EvangelicalReformedTheology & Spirituality

Grace is for Yuppies: How Reformed Theology Engages New York City

Over the past month, I’ve started work as an intern for a “big four” accounting firm in the heart of Manhattan for ten weeks, trading the small world atmosphere of my college campus in North Carolina for the rat race of New York City. I’ve moved from the sidewalk of the South where people nod and speak to passersby, to the concrete jungle where you pass by thousands of people on your morning commute. To fit the culture and climate of my job and city, my body has changed from the relaxed dress of jeans and a jacket to slacks, dress shirt, dress shoes, coat, and scarf. I no longer am the master of my destiny in the classroom as the author of a paper or the taker of a test, but am now at the lowest rung of a vast corporate hierarchy finishing tasks higher-ups would rather not perform. I speak of these facts not to utilize tired clichés or to explain the sexiness of my internship (trust me, cash confirmations are probably the farthest thing from sexy), but to explain that the city has an effect on those that dwell within.

In the midst of this change of space and place, I’ve also had the opportunity to attend a different church than the one I attend back home. Redeemer Presbyterian Church, started by widely influential author, speaker, and pastor Tim Keller, draws in about 5,200 congregants each week to its three Manhattan locations.1 The hundreds that attend the 5 pm service with me at the Downtown location are primarily young urban professionals (yuppies) in their mid to late twenties, wear clothing that shows that they are well-off New Yorkers, and are diverse in ethnic background. Every Sunday service is geared toward the good of the city, explaining that Christianity impacts one’s Monday through Friday work life, teaching that the Christian gospel is true in the face of other religions’ truth claims, and proclaiming that each one of us is desperate in our state of sin, needing God’s grace in Jesus Christ to be reconciled to God.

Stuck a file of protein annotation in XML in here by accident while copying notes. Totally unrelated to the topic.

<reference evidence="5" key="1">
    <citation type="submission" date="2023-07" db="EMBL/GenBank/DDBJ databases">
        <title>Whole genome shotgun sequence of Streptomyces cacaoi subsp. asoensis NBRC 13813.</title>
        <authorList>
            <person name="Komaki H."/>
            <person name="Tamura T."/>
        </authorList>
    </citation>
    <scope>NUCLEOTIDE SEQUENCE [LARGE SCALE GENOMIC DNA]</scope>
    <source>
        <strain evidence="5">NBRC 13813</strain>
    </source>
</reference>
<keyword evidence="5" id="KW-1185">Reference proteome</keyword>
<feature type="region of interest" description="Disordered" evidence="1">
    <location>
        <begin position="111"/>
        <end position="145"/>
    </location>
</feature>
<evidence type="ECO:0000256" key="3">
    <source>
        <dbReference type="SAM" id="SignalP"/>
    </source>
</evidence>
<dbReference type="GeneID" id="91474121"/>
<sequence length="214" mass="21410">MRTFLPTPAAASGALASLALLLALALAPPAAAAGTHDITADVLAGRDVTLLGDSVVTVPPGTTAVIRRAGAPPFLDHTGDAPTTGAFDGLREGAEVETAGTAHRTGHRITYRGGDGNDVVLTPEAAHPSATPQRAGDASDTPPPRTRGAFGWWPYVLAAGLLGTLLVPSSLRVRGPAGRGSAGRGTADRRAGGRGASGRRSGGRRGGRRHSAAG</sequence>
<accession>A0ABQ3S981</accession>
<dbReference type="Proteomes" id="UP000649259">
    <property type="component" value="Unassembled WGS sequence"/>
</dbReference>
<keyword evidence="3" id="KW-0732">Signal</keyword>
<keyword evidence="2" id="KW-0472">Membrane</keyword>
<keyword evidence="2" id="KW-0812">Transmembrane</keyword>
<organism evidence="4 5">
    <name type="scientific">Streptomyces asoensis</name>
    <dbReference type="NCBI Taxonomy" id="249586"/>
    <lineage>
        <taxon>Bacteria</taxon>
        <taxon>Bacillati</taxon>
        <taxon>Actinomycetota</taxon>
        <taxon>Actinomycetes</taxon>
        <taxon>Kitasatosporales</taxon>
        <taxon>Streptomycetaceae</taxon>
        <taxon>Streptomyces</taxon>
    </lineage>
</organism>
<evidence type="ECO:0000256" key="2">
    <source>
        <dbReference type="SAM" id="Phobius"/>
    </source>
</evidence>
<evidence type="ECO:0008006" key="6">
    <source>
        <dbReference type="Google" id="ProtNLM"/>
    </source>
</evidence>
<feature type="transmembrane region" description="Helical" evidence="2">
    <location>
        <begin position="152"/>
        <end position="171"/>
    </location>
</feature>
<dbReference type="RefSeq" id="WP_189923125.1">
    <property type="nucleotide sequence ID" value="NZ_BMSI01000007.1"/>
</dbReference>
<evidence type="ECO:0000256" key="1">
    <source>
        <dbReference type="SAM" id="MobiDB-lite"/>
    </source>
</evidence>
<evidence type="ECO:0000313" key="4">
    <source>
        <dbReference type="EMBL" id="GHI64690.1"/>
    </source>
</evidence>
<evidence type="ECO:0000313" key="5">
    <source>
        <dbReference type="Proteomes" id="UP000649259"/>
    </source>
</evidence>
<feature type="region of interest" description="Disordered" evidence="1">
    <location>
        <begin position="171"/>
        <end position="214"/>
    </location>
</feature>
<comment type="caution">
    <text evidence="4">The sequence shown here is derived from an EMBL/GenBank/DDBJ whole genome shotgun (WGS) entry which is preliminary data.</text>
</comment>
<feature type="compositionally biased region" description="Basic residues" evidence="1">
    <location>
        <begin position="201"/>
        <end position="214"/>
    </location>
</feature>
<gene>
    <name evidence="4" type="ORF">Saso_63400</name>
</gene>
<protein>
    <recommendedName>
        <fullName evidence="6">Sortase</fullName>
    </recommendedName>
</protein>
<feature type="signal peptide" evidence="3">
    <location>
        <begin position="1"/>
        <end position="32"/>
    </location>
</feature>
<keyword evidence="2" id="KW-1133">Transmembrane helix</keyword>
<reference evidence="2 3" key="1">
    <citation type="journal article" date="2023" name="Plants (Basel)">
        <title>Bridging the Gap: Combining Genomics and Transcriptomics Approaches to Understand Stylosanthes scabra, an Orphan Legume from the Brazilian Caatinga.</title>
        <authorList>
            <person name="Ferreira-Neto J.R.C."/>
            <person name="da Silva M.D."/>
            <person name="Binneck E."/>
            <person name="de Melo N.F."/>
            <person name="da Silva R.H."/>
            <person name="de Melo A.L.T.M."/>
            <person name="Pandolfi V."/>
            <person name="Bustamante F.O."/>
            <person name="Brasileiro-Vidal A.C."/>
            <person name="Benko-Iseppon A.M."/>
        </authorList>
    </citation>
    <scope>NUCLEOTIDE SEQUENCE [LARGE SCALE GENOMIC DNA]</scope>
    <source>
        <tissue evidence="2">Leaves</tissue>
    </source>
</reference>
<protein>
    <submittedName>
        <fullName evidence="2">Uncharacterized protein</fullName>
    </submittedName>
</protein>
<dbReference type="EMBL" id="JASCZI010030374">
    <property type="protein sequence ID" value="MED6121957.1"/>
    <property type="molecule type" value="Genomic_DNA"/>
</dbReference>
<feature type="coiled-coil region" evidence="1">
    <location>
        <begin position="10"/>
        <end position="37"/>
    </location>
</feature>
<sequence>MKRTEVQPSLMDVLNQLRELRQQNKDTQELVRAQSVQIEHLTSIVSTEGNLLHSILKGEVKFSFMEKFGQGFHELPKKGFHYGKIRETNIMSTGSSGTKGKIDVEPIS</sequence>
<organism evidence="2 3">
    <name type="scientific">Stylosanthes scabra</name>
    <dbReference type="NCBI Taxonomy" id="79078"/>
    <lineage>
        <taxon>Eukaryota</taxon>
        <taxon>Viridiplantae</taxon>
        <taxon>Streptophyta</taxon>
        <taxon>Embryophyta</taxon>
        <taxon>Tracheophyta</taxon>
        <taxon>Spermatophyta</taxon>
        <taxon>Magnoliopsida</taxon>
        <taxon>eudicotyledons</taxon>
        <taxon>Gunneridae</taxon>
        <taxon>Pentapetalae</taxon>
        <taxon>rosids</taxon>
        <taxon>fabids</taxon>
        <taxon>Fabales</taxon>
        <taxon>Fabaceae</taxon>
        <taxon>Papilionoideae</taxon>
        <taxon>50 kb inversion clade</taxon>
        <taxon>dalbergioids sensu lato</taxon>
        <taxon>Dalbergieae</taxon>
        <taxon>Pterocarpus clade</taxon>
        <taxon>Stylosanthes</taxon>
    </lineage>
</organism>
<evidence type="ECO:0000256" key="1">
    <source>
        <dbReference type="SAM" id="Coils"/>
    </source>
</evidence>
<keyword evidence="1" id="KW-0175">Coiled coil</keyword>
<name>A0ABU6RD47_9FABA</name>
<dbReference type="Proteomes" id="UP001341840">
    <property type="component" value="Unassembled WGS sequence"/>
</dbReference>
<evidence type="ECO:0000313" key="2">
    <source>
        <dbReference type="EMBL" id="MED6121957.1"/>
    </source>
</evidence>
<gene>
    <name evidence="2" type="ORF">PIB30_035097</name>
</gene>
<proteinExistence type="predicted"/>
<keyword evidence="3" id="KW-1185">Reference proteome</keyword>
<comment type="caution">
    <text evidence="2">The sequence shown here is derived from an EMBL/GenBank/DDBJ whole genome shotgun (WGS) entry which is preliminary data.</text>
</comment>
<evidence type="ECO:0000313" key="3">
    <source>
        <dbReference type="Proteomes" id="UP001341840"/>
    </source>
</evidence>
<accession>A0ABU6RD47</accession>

Though I could write about the difficult intricacies of a mega church culture, the many ways Redeemer extends itself out to the city for justice and mercy outreach, and Redeemer’s hope to be a place for skeptics to engage the claims of Christ (I’d love to discuss these points in the comment section if anyone is interested), I want to focus on the distinct Reformed theology of the church and how it impacts the lives of professional New Yorkers. Reformed theology in particular homes in on the desperate state of the human being in the midst of her sin, and the radical grace that God has extended to us in the person and work of Jesus Christ. In what follows, I hope to elucidate this two-part nature of the gospel (desperate state in sin and the radical grace of God) in order to show that this gospel has huge implications for the well-off, working New Yorker.2 As an aside, one could read this article as an argument for the contextual superiority of Reformed theological emphases on the lives of workaholics, the wealthy, and persons who strive to or have attained positions of power.